Still, Defending Civilization elicits amusement in at least four ways. First, it is laughable how little one had to say on an academic campus after 9-11, ideologically speaking, to make it into the ACTA's little black book. Here are some of the ACTA's entries, presented verbatim as evidence for Defending Civilization's thesis of rampant academic anti-Americanism:
"Break the cycle of violence" - Pomona College faculty panel discussing US obligations in the Middle East.
"We need to learn to use courage for peace instead of war" - Professor of Religious Studies, Pomona College.
"We need to think about what could have produced the frustration that caused these crimes. To have that kind of hatred is a phenomenon we will have to try to understand" - Director of the Program on International Intelligence at the Woodrow Wilson School's Center for International Studies, Princeton University
"An eye for an eye leaves the world blind" - student sign at Harvard rally
"Our grief is not a call for war" - poster at New York University
"If Osama bin-Laden is confirmed to be behind the attacks, the US should bring him before an international tribunal" - Professor at Stanford
Of all the ACTA's 115 "response" entries, only three at the most are actually "anti-American." Just one or two actually justify the 9-11 attacks and just 16 show speakers even daring to suggest (as I did on 9-18 at Northern Illinois University) that understanding the attacks and thereby preventing future occurrences might entail a critical self-examination of US foreign policy.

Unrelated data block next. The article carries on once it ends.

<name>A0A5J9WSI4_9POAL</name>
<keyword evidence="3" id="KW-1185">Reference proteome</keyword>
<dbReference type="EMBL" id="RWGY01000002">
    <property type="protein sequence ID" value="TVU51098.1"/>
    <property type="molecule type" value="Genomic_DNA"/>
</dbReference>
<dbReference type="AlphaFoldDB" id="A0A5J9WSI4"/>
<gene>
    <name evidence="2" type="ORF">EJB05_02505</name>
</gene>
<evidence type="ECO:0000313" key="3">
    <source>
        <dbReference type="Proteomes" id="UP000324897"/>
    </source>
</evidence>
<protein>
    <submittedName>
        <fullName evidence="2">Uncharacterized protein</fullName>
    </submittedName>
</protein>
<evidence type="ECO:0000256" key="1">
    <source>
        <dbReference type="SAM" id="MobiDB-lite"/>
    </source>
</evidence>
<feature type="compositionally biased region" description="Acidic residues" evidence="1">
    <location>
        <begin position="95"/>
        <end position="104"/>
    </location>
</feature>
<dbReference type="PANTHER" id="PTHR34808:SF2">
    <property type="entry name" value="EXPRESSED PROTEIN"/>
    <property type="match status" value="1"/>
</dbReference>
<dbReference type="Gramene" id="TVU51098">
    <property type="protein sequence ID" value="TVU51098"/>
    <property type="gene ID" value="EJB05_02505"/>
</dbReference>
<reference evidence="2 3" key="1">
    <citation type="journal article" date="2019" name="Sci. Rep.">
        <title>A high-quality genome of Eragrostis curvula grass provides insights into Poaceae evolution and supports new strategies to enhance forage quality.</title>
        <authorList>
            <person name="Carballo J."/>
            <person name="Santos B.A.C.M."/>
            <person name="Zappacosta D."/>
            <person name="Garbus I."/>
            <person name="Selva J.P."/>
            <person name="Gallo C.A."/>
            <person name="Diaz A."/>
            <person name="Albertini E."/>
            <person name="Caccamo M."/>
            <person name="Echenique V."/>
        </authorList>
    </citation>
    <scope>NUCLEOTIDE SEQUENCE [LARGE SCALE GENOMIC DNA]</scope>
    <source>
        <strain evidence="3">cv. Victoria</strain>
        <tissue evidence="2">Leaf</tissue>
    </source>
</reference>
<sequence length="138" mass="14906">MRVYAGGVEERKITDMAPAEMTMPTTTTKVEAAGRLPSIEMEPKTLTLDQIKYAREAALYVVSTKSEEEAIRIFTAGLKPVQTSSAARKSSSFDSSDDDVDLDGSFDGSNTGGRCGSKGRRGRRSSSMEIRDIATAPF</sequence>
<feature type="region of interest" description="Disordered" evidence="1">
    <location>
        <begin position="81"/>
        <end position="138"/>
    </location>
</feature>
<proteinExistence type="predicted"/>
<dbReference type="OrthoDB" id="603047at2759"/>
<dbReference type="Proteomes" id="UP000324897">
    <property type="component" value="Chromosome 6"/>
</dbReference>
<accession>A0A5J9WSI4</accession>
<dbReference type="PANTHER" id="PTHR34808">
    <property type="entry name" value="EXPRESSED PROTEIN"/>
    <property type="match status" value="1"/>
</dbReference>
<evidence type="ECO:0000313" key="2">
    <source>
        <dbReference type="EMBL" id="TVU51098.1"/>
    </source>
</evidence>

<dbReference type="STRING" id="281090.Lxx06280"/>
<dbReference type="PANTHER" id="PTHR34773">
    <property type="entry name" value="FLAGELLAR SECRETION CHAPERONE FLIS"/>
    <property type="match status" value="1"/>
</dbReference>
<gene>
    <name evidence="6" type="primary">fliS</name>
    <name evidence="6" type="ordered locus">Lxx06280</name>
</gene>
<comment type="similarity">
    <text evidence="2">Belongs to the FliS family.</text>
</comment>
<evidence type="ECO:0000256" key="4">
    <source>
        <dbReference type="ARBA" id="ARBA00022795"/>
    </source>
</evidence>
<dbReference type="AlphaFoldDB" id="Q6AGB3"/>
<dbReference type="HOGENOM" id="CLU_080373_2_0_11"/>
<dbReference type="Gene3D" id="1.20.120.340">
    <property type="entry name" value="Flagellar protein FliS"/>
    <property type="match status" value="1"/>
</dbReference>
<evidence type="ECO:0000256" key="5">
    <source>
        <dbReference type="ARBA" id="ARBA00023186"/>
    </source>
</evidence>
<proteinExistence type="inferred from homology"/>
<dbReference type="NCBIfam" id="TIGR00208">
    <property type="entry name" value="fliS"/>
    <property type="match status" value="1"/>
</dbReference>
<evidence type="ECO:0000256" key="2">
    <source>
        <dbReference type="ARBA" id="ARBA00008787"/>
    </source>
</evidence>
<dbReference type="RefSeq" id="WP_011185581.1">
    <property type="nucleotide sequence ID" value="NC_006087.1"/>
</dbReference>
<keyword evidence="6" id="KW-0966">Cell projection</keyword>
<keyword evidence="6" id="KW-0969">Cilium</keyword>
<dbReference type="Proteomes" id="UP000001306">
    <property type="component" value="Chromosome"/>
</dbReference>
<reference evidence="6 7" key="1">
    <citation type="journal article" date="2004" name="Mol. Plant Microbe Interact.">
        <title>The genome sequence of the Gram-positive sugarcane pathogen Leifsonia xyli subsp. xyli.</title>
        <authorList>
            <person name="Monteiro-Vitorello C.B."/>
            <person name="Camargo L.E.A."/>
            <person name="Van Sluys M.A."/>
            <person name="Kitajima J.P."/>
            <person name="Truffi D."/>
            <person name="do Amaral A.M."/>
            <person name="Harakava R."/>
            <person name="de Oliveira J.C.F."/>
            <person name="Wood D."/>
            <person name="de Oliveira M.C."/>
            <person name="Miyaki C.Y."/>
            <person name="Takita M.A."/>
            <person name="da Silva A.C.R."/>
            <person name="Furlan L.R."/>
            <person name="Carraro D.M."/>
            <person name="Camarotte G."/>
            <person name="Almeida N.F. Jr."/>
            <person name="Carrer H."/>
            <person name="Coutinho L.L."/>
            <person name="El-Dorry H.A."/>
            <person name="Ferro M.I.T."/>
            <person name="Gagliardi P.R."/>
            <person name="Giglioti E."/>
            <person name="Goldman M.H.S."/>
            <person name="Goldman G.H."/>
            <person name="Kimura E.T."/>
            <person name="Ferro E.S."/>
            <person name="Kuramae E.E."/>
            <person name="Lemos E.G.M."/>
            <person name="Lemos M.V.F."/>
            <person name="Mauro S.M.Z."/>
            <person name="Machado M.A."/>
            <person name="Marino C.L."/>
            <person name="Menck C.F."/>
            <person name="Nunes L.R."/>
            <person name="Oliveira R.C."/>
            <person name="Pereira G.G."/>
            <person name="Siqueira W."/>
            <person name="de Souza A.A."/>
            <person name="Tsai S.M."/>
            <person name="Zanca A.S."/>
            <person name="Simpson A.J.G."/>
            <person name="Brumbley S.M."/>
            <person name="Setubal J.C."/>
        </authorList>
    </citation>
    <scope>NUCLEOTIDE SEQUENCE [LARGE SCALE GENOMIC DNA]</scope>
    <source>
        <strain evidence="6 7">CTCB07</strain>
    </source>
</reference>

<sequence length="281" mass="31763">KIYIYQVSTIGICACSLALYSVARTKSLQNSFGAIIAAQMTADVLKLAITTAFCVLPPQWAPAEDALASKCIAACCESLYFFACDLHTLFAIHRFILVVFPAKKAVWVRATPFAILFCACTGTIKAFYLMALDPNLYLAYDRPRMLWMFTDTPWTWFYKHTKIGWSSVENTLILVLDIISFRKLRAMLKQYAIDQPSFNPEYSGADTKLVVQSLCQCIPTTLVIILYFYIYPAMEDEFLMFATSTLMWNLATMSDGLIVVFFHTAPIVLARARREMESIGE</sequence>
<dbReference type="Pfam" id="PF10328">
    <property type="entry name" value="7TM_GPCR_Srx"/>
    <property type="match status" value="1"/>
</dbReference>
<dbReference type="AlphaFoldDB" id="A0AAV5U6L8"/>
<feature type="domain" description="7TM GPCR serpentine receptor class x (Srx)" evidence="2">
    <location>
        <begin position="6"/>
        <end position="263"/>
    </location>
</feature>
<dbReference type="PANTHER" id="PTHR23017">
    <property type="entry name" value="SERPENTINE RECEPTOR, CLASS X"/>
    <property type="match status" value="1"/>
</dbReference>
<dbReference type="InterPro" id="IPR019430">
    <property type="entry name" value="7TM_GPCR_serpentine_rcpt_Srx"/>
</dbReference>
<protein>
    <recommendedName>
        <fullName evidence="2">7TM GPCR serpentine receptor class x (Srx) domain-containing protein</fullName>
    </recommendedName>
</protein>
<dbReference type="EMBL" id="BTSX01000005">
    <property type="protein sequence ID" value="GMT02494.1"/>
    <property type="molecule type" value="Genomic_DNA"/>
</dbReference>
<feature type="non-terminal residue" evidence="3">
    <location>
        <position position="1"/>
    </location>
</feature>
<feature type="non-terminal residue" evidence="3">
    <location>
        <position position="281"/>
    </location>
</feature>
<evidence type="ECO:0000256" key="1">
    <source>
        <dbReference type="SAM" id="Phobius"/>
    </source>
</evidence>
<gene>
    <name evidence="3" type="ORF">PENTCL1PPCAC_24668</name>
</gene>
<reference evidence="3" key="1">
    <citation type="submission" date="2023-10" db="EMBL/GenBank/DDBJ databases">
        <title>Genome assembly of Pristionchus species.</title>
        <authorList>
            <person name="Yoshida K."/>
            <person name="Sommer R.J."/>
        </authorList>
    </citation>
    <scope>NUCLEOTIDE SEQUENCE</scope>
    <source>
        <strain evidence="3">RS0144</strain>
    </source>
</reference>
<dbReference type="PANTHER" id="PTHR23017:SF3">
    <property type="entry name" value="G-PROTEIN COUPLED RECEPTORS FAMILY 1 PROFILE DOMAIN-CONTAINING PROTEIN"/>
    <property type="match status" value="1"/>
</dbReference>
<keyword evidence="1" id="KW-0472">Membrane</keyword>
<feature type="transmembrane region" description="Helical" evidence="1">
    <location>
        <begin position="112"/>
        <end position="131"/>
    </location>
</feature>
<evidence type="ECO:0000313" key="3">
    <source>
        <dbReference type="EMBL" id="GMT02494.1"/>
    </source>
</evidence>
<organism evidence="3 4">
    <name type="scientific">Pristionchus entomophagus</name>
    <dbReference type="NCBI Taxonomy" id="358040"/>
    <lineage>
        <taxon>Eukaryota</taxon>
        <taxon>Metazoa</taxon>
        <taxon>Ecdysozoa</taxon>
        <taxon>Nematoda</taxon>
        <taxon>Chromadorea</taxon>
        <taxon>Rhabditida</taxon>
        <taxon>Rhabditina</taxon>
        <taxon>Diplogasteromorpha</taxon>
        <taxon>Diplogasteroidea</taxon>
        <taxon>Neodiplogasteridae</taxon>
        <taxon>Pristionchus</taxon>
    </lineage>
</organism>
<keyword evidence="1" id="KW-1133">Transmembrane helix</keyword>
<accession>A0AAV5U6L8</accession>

Second, Defending Civilization engages in some amusing double- and even triple-entry McCarthyite bookkeeping. One unfortunate speaker, identified as a "journalist at University of North Carolina teach-in," accounts for at least three separate listings (numbers 17, 82, and 90) and may account for two others (76 and 105). A "professor of linguistics at MIT" (presumably Chomsky) gets two listings, as do others.
Third, it is interesting to note that most of the 115 academic "responses" were not in fact made by academics. They came from the mouths of students and also from non-academics like the mysterious North Carolina journalist. In the McCarthyite mentalite of the of the report's authors, no doubt, the insufficiently patriotic responses of students reflected their brainwashing by radical professors.